What to do about longer credit terms?

The demand by the large corporate groups, in particular the large supermarket groups, for longer payment terms is having a problematic domino effect in the market.

Those not able to persuade their suppliers to also accept longer credit terms have a much higher level of working capital to fund. This can be difficult to achieve and where they succeed it can be expensive. This is particularly the case with unlisted companies. They not only need to find additional capital, they also need to pay the investors a handsome return for that capital. Where capital is reallocated within the business to fund the higher working capital needs, there is invariably a high opportunity cost in that the capital could otherwise have been invested in projects with a relatively high expected return.

There is a funding solution to this, one that is considerably cheaper than the cost of equity and does not result in shareholder dilution. It involves a combination of two products that together significantly reduce the amount of working capital required, potentially even eliminating the need for any working capital.

One of those products is an invoice-by-invoice debtor finance facility. The traditional debtor finance facilities in Australia are ‘whole-of-book’, which generally enable a supplier to borrow an amount of up to 85% of ‘eligible receivables’ less this and that and generally exclude relatively large debtors. As a result the effective loan-to-value ratios under these ‘whole-of-book’ facilities are invariably well below 85%. Under an ‘invoice-by-invoice’ debtor finance facility the company would receive 100% of the invoice amount less the interest cost associated with the payment term. A simple example to illustrate the point: Let’s assume a 3-month credit term and a cost of 1% per month. Under the traditional debtor finance facility the company would receive $85 and be required to pay interest over the 3-month period, so a net receipt of $82.45. Under the invoice-by-invoice facility, the company would receive $97.

The other product is a supply chain facility, one where the suppliers can either wait until the expiration of the credit term for payment or get paid immediately by in effect selling the invoice to another party. Under such a facility the company’s suppliers should have no objection to a lengthening of the credit terms – provided the supplier is compensated for the interest cost associated with the increase in the credit term. From the company’s point of view, it is not a loan to the company, does not impose additional indebtedness on the company, does not require the support of personal guarantees from directors or shareholders and is off its balance sheet.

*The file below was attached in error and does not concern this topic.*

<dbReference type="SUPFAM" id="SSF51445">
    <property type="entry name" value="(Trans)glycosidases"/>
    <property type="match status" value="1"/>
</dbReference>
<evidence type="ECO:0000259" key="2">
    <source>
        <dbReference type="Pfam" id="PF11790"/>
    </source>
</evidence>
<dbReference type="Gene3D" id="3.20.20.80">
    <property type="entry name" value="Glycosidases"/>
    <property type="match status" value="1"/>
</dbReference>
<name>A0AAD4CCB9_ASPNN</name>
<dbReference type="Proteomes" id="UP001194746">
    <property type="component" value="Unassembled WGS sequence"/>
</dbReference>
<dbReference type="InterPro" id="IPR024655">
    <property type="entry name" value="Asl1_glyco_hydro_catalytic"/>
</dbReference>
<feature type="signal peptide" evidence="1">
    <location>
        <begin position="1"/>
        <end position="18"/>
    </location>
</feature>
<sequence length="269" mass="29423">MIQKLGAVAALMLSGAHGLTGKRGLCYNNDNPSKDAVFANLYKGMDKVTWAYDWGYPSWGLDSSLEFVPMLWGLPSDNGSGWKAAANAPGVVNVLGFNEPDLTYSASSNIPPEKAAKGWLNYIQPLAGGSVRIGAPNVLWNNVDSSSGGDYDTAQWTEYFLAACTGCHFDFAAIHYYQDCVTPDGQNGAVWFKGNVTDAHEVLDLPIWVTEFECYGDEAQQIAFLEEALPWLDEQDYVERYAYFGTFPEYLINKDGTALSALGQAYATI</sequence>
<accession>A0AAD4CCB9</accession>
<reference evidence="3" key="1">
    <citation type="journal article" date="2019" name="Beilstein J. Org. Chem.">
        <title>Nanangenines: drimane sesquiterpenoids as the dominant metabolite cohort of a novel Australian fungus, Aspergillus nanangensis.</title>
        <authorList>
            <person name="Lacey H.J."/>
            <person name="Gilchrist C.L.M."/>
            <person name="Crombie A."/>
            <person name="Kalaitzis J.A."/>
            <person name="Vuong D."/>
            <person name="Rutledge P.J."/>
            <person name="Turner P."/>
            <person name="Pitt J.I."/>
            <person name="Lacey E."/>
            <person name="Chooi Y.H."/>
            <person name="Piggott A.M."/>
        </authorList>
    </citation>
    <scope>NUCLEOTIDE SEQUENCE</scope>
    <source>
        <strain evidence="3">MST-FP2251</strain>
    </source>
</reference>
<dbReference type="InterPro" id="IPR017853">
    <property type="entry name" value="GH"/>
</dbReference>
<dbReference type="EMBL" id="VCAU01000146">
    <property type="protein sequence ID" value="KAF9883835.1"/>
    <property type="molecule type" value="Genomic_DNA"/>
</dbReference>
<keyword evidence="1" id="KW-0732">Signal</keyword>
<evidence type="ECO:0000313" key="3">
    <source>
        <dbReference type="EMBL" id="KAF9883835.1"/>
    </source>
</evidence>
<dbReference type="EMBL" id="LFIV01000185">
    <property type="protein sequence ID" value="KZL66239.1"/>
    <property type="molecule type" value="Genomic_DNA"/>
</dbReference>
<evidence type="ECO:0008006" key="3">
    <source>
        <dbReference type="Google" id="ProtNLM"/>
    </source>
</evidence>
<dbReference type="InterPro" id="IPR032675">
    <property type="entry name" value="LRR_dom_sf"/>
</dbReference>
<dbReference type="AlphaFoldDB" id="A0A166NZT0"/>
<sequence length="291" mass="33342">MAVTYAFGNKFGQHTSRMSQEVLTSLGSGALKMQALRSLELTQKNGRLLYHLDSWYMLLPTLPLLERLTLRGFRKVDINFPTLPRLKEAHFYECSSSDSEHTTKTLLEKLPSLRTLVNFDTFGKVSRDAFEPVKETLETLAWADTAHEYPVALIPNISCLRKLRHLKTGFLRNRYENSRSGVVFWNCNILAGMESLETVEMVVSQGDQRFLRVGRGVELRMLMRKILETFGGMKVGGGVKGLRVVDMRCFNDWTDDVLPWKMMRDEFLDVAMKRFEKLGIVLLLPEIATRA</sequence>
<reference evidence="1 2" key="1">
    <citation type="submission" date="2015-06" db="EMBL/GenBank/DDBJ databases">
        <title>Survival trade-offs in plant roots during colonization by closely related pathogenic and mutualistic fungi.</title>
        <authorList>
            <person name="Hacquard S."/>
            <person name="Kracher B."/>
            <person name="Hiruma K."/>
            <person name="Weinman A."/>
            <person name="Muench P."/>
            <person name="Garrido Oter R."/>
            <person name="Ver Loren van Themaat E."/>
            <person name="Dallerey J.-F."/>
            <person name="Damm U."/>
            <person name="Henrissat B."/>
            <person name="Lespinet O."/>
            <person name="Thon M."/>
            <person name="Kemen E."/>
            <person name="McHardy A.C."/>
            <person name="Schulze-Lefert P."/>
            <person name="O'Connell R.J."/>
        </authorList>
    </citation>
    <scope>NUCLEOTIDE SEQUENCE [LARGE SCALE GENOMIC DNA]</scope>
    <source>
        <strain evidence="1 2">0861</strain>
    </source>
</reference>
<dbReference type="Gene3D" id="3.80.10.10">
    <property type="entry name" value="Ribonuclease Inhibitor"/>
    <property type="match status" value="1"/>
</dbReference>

So with these two products one can turn a situation where one’s company is facing difficulties funding working capital to one where the company has both surplus cash (having received the sale proceeds months before having to pay its suppliers) and happy suppliers (as they have received payment shortly after completed the supply).

There is however a challenge for a company to overcome. It is finding an ‘invoice-by-invoice’ debtor finance facility at a respectable cost. The well-established providers of debtor finance in the Australian market either do not offer such a facility or charge an ‘arm and a leg’ for it. I tend to think one would have a much higher prospect of securing a facility at reasonable rates by approaching both the providers of supply chain finance as well as one’s corporate customers. In the case of the latter, one’s corporate customers, one would encourage them to provide a supply chain finance facility and compensate one (e.g. by agreeing to accept a higher sale price) for the finance cost associated with the longer credit term. These corporate customers should be able to offer a supply chain finance facility at minimal (if any) cost to it and as indicated above do so without having to borrower money, without imposing any additional indebtedness it and without the requirement for personal guarantees from directors or shareholders. The facility should also be off its balance sheet.

Implementing a supply chain finance facilities should be a ‘no-brainer’ for large companies. The upside potential for them far outweighs the downside. So it astounds me that so few appear to have done so.

In an article to follow (at some stage) I will argue that one can – by adding ‘bells and whistles’ to a supply chain finance facility – sigtnificantly increase the return one would otherwise have earned on money in bank accounts, on term deposits or other ‘cash equivalents’.


By Mark Morris (July 2017)